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Publication numberUS5012211 A
Publication typeGrant
Application numberUS 07/092,347
Publication dateApr 30, 1991
Filing dateSep 2, 1987
Priority dateSep 2, 1987
Fee statusPaid
Also published asCA1341243C, DE3831784A1
Publication number07092347, 092347, US 5012211 A, US 5012211A, US-A-5012211, US5012211 A, US5012211A
InventorsFrederick A. Young, Roy K. Rikimaru
Original AssigneeHughes Aircraft Company
Export CitationBiBTeX, EndNote, RefMan
External Links: USPTO, USPTO Assignment, Espacenet
Low-loss wide-band microwave filter
US 5012211 A
Abstract
A microwave filter is composed of a set of circular cylindrical cavities arranged in cascade array and interconnected by irises having cross-slotted apertures for coupling electromagnetic power in two orthogonal TE113 modes. An input port is formed in a first of the cavities and an output port is formed in a last of the cavities. Each port is constructed as a transition between a section of rectangular waveguide and a section of circular waveguide, the section of circular waveguide being a portion of the first cavity and the last cavity, respectively, in the input and the output ports. The cross-sectional aspect ratio of the rectangular waveguide is 2:1. The ratio of a diameter of the cavity to length, as measured along a cylindrical axis in each cavity, is 0.26 thereby to provide for increased bandwidth while minimizing dispersion and transmission loss.
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Claims(5)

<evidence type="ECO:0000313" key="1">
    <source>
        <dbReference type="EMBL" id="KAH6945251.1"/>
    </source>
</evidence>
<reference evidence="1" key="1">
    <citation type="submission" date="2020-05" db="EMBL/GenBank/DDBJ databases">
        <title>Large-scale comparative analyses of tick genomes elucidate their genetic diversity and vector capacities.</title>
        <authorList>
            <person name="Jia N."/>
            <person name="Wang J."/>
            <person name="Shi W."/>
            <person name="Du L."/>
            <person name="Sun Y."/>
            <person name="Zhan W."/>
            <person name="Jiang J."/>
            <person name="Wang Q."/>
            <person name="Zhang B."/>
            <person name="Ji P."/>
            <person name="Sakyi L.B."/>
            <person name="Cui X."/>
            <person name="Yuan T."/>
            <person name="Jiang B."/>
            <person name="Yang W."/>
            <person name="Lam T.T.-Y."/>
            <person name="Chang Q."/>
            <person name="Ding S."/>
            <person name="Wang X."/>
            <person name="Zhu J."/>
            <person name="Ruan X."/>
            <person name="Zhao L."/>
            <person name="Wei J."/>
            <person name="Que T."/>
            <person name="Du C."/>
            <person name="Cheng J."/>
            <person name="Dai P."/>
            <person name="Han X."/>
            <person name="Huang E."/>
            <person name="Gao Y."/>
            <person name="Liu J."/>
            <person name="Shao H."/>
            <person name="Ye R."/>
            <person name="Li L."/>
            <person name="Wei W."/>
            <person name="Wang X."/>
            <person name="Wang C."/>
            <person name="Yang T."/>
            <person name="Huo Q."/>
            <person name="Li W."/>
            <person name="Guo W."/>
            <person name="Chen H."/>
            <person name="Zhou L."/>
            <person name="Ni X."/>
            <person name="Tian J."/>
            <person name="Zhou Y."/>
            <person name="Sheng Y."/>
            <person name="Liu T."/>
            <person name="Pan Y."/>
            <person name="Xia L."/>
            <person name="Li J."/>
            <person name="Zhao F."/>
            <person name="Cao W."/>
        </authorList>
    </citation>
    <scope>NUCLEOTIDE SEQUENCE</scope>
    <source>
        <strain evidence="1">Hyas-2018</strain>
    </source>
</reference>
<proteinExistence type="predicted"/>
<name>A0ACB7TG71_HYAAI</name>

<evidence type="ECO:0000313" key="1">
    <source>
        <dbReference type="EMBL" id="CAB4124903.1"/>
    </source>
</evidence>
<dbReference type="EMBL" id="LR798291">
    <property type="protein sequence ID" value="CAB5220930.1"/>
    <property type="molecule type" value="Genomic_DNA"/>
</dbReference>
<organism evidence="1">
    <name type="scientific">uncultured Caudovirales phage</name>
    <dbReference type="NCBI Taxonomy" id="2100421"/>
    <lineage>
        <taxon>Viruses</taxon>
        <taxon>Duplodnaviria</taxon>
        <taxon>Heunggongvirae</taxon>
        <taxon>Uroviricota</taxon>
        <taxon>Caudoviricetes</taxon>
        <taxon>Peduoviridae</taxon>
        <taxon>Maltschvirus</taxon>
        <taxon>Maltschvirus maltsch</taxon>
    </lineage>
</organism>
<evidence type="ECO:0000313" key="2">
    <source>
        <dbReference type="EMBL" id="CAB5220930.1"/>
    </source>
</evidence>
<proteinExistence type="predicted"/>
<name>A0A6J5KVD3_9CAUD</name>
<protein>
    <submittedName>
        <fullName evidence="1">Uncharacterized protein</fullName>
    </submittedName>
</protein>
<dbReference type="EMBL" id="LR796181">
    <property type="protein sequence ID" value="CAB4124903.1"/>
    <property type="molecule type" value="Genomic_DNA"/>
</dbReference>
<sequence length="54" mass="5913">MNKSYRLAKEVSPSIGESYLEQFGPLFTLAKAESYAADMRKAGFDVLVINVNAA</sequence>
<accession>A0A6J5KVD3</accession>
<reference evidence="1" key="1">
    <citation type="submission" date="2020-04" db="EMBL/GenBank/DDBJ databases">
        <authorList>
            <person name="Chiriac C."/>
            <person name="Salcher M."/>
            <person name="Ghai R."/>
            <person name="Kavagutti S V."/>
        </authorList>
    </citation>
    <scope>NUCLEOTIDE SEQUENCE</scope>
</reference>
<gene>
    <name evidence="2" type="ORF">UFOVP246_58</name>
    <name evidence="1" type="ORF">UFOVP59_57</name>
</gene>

What is claimed is:
1. A microwave filter comprising:
a series of cavities interconnected in a cascade fashion between an input port and an output port of said filter, each of said cavities having a circular cylindrical shape;
a plurality of irises, individual ones of said irises being located at interfaces between successive ones of said cavities, each iris having an aperture configuration for coupling two orthogonal electromagnetic waves between cavities;
a first of said cavities being bounded at one end thereof by an end wall located at said input port and, at a second end thereof, by an iris located at the interface with the next cavity; a last one of said cavities being bounded at a second end thereof by an end wall located at said output port and, at a first end thereof, by an iris located at the interface with the preceding cavity;
an input transition located at said input port and an output transition located at said output port, each of said transitions comprising a section of rectangular waveguide opening into an end wall of a cavity; and wherein
each of said cavities has a length selected to sustain a TE113 mode of electromagnetic wave within the cavity, and
in each cavity, the diameter of a cavity is smaller than the length thereof by a factor of 0.26 for increased bandwidth and decreased transmission loss.
2. A filter according to claim 1 wherein said end walls are planar.
3. A filter according to claim 1 wherein said rectangular waveguide has a broad wall and a narrow wall, and wherein, in cross-section, the ratio of broad wall to narrow wall is 2:1.